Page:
Again the estimates of the poor. The latest NSS puts the poor below the poverty level at 300 million. The predominantly agricultural states have more poverty, more slow development than the urbanising states. So, the moral? Go for rapid industrialisation. Right? There are two issues here. One, whether the Government intervention alone is enough to correct the persisting resistance to change in the rural India? The continued presence of school -going children outside the formal school stream? The continued neglect of the primary healthcare, even in such ‘developed’ states like Tamil Nadu? The near total absence of any definite health insurance scheme for the poor in the villages?

Only one such private initiative taken by the Bangalore-based Narayan Hrudalaya for the poor farmers has now been introduced by the state government to cover the whole state. The exact position of the scheme for the whole state is not known to us at this point of time. But it is reported in the press the state has extended the scheme to the whole state.

Except this piece of hopeful news no other similar scheme is working in the country elsewhere. So, what to do, to bring in more children and ensure near 100 per cent attendance in the schools of the school-going age children? How to ensure there is some hope and a sense of security for the poor and the not so poor (it is now becoming a hell of a high cost even for the rich to go to the corporate hospitals for the latest healthcare needs).So, a progressive state has to come out with some state-sponsored and workable policies. Sen here is clearly unhelpful. All his ideas and formulations stop at a point beyond the academic gates or public platforms.

Second issue. Sen Runs his own private trust, Pratichi Trust with its office located in his own home at Santiniketan. I had been to Santiniketan recently and tried to visit the office of the Trust. I was told it was some houses besides his own residence. Then I was told that office is also not functioning at the time, when I visited the place. All I learnt from neighbours is it is a small office and it is a very tiny effort to tackle what seems to be some of the biggest issues in the Indian economic and social sphere. You can’t run the Sarva Shiksha Abhiyan (SSA) from such a place, of course. What is told about its work by its research associate, Kumar Rana, is very discouraging. May be it is at best a pale survey team cum some public discussion group. Not anything to be criticised but given Sen’s formidable reputation we feel he should be doing much more, by speaking from public platforms alone.

I have written elsewhere that Sen, given his close association with Santiniketan, a Central University, should be doing much more for raising the issue of quality education at the University, it is now almost declined to the status of a district university, so much is at stake, Tagore’s dream university is declining and it is his friend, the Prime Minister is the Chancellor and if Sen raises such an issue that would have an instant hearing.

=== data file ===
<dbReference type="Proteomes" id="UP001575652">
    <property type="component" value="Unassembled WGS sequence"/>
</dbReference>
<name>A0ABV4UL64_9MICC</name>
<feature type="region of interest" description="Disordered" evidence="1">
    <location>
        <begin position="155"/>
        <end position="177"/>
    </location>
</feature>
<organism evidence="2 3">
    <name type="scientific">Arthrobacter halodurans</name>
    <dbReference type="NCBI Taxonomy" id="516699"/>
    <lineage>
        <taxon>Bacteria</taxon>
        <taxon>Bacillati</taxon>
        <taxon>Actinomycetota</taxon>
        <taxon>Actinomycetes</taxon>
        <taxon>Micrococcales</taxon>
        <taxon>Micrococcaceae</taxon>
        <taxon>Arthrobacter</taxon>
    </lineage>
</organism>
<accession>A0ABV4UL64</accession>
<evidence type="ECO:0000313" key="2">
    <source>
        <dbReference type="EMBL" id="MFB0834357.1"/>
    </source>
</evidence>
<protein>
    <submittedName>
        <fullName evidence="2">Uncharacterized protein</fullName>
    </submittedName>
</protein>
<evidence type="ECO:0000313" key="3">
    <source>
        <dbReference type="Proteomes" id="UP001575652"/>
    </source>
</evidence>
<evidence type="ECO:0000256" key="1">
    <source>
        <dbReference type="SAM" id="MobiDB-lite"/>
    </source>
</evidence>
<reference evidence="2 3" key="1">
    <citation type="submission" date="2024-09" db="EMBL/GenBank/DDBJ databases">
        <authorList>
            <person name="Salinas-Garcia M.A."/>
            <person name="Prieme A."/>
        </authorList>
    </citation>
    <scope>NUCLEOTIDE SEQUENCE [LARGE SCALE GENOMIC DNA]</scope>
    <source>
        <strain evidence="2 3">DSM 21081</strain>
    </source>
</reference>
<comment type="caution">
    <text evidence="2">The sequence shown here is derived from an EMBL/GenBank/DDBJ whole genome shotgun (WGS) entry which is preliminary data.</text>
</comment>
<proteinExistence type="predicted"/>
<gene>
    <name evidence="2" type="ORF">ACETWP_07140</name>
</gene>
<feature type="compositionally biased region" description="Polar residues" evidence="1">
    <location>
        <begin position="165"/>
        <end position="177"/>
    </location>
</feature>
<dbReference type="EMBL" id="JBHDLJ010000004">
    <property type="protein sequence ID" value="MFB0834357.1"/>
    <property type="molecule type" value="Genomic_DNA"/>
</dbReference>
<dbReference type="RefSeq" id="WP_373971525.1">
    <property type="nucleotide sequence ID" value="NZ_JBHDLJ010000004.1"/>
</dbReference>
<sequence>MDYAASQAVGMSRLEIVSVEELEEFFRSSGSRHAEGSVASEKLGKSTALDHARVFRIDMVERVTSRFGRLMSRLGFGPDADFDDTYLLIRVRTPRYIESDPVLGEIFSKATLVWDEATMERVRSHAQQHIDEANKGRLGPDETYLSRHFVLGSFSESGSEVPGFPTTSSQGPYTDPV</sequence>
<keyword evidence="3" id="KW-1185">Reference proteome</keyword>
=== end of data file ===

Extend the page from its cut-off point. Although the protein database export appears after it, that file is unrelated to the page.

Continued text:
The Mexican migrant labour in the US farms!
Average hourly farm wage hovers between 6.29 to 9.43 dollars! That is from Rs.300 and odd to Rs. 500 per hour!
In the 1930s poor American farmers fleecing Oklahoma’s Dus Bowl was a constant scenario in news, films and books. They all arrived in the San Joaquin Valley in California. They became well-known hard working farmers. Yet, even after 70 years their living standards remain poor.
This part of California is made up of the poorest parts of Virginia, West Virginia, Tennessee, Kentucky. The USA pays its poor to move out to settle down elsewhere is in this part of America. This move-out programme is called, More Opportunity for Viable Employment (Move).Some poor families, really the paupers take the money and move out in the reverse! To the Plains and the Midwest. The percentage of population living below poverty line, as in 2000 estimates, range from 0.0-5.0 to 5.1 to 10.0 to 15.0 to 15 to 20.0 to 20.1 to 25.0! Yes, such is the steep poverty ratios in this part of America. But the regions are also agriculturally productive; the Fresco County alone produced commodities worth 2.8 billion dollars in 2000.

Poor immigrants, who forge the Social Security cards and still continue to arrive and look for work in the farms. The Mexican workers and their families now constitute in this Valley alone at 3.7 million souls!

Local farmers have come to depend upon the seasonal migrants to do their farm work. This is cheap labour for them. Even some leaders organised this cheap migrant labour to get them better wages. The labour shortage in American farms, in this region, is variously described. Politicians say this is a disaster. Local farmers say this is a God-send! Illegal migrant labour is after all is not so bad a description. They can get legal legitimacy somehow one day. In Sept. this year some 207,000 men and women toiled on the farms here. Half the valley’s rains in (grapes) crop is still picked by hand, dropped into trays, then flipped to sheets of paper and then let dry in the sun. Average hourly wage hover between 6.29 to 9.43 dollars!

There is a 50% rise in the farm wages now. Mexican border crossing is a routine affair! So long there is a labour shortage for farm work; the demand will be met by adequate supplies! La or no law, Mexican cheap labour is waiting to cross over at any time of the day or night!

Nexican farm labour would be seasonal or permanent depending upon the other opportunities for this labour for the education of their children to the women to get jobs in hotels and restaurants in the neighborhood.
So migrant rural labour is now a universal reality!

Image Source : iadb.org